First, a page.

Why did we decide to produce an issue of the Nonprofit Quarterly, which is meant to address the entirety of the sector, on the subject of youth development? Our reason is simple. We see it as a topic that cuts across the boundaries of fields of practice and geography impacting such core concerns as the sustainability of our work, the depth and diversity of our leadership, and the energy, power and vision with which we pursue our work.
We have only recently come to understand some of the reasons for what appear to be serious age based divisions in our organizations and our work. We want to draw you into a conversation with those who are most closely involved with youth-about where the divisions began, how they have continued and worsened and what we can do now to redress the problem.
Until the last decade, much of the focus of U.S. youth work has been on intervening with troubled young people-youth considered to be a problem to themselves or society. Recently, the orientation of the field has been changing to a more asset-based approach to young people. Sometimes called positive youth development, this approach is oriented to work more broadly with young people to help them develop both their personal identities and their abilities to contribute productively to civil society.
This issue of the Nonprofit Quarterly explores the link between positive youth development and the development of our organizations, our communities, the sector, and civil society as a whole. As our sector perceives our potential in a new world, our ability to become increasingly powerful in realizing that potential will be dependent on the degree to which we engage young people. What’s at stake for the sector? Nothing less than our own relevance.
Because we are facing a new future, springing forth from new knowledge and technology, new relationships that cross past boundaries of culture and nation state, and new power relationships between the corporate sector, governments and the third sector, working primarily from an understanding of historical patterns will only take us so far. Recent research which has been done with chess masters shows that they are able to see the range of patterns of whole games emerge from information provided by a single chess move and that this capacity is built over significant periods of time with practice and study.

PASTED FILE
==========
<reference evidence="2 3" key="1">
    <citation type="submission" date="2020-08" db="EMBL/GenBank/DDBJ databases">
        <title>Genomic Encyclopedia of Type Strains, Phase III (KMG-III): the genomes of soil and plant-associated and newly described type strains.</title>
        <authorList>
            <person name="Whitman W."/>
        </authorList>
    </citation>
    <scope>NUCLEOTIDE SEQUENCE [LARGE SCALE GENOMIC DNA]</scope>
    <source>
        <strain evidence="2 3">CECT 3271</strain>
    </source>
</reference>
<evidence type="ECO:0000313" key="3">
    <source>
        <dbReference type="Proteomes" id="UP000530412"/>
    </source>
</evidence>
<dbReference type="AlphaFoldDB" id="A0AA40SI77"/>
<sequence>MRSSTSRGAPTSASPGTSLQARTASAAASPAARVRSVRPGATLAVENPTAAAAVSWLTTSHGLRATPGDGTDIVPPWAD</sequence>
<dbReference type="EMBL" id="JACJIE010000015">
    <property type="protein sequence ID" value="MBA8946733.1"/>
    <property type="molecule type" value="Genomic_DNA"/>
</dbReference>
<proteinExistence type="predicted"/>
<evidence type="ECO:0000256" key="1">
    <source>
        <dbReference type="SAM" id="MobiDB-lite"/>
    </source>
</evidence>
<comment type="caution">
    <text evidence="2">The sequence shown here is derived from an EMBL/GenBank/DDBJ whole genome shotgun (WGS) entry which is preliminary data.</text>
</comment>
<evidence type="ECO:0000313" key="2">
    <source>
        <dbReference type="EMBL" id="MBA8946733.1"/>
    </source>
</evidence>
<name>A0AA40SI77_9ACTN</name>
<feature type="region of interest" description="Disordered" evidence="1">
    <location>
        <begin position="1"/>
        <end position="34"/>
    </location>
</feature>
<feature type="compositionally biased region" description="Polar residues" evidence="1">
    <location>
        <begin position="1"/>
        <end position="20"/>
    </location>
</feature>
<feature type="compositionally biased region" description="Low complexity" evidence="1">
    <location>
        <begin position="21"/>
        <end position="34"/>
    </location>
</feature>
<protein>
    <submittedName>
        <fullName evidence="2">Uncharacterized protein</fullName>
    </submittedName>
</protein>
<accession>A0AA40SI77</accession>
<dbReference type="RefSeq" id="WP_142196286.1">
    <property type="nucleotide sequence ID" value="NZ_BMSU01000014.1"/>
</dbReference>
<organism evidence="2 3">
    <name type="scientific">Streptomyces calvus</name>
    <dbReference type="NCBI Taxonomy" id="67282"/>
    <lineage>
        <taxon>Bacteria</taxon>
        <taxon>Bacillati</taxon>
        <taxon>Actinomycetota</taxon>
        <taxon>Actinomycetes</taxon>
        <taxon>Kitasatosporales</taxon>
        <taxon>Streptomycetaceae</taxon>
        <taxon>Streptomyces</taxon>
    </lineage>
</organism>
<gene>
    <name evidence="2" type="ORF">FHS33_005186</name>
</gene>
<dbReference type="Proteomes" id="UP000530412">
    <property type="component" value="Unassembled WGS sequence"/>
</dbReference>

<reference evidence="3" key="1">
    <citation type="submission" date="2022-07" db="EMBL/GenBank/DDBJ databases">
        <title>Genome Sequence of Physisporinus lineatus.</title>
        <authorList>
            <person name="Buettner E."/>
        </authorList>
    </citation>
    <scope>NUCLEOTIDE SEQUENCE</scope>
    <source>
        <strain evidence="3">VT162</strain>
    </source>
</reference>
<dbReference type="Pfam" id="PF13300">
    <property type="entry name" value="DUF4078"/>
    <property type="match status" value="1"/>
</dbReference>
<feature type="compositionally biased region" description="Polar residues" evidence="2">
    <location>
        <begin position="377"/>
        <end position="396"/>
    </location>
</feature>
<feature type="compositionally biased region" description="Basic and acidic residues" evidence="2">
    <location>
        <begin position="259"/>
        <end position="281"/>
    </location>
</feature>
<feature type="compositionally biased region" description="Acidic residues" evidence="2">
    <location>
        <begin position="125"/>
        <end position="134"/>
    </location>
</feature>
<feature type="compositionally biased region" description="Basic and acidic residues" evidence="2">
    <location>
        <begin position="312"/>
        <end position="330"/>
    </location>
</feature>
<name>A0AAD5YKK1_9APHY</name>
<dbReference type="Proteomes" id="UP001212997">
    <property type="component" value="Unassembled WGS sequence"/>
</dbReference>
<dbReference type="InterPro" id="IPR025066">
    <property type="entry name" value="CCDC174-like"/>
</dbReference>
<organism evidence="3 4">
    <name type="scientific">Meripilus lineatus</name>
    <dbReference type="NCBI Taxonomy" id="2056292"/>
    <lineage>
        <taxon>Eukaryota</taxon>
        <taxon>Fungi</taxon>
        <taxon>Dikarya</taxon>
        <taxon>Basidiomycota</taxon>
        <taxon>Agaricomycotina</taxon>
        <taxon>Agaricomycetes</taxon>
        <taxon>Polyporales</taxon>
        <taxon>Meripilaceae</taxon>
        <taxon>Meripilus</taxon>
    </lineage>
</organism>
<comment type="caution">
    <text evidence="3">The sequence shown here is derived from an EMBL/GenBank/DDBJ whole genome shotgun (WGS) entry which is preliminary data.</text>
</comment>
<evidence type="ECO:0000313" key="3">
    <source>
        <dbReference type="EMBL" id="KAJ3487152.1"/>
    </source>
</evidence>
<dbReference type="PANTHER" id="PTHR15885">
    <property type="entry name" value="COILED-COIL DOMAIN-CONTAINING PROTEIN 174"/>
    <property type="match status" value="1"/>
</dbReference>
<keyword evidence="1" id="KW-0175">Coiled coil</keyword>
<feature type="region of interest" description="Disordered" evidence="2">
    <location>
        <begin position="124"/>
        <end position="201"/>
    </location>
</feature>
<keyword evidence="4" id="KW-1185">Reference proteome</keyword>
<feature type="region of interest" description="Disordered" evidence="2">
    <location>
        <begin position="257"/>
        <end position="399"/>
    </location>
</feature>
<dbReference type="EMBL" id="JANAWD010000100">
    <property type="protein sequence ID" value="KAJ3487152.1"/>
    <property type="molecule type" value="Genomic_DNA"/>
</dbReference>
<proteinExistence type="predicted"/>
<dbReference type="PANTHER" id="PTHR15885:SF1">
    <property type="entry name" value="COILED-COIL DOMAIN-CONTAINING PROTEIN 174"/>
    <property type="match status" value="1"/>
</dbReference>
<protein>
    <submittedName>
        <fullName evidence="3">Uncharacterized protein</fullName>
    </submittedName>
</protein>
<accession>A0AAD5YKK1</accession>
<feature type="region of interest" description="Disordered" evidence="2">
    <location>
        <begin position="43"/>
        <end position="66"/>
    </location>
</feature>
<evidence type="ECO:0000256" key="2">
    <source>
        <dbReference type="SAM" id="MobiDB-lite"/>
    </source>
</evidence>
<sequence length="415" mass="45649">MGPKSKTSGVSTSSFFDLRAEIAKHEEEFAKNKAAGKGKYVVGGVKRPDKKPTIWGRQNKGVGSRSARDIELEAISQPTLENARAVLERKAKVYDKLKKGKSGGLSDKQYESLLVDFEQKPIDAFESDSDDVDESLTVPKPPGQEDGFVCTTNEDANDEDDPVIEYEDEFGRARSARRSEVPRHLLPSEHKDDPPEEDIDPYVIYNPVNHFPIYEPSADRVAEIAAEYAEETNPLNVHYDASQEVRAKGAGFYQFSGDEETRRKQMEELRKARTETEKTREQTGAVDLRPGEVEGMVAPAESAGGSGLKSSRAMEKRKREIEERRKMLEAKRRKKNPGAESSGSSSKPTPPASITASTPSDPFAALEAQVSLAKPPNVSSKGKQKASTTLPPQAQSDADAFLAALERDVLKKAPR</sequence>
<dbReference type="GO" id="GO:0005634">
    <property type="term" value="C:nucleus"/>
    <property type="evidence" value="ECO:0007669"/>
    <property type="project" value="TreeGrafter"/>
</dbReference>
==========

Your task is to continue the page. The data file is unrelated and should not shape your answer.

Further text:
This means we can see patterns and predict. This then means that we tend to act with certainty and like the chess master have a level of confidence and authority.
But our world is not a finite closed system like a chessboard. Its complexity is infinite and much of what determines the way we function with one another is changing at an unprecedented rate. Mastery in this realm requires “first, continuous clarification of what is important, and, second, continuous learning to see current reality more clearly. Mastery is a process that both maps the past and plans for the future. Not a definitive statement of the truth, mastery is, rather, rigorous inquiry into what is and the conflicts and dilemmas that limit the potential for desired change.”
Young people are a resource for the sector because they can key into our new reality in a different way, often taking less as givens in any situation. Because they are not as rooted in the past, they may see the same circumstances that we see but come up with a different interpretation and entirely different solutions.
Now, many young people are building their own organizations to reflect their particular view of the world. Our question is: what would happen if we took advantage of this historical moment and made the effort to work together?
In fact, youth development is about the whole of our development. It is about the development of multi-dimensional thinking that takes into account a full understanding of the realities and cultures of the world we live in, it is about decreasing our unnecessary alienation from each other-created through social history we only just barely understand. Most of all, this issue is about developing the power and influence of the sector and the sustainability of our work.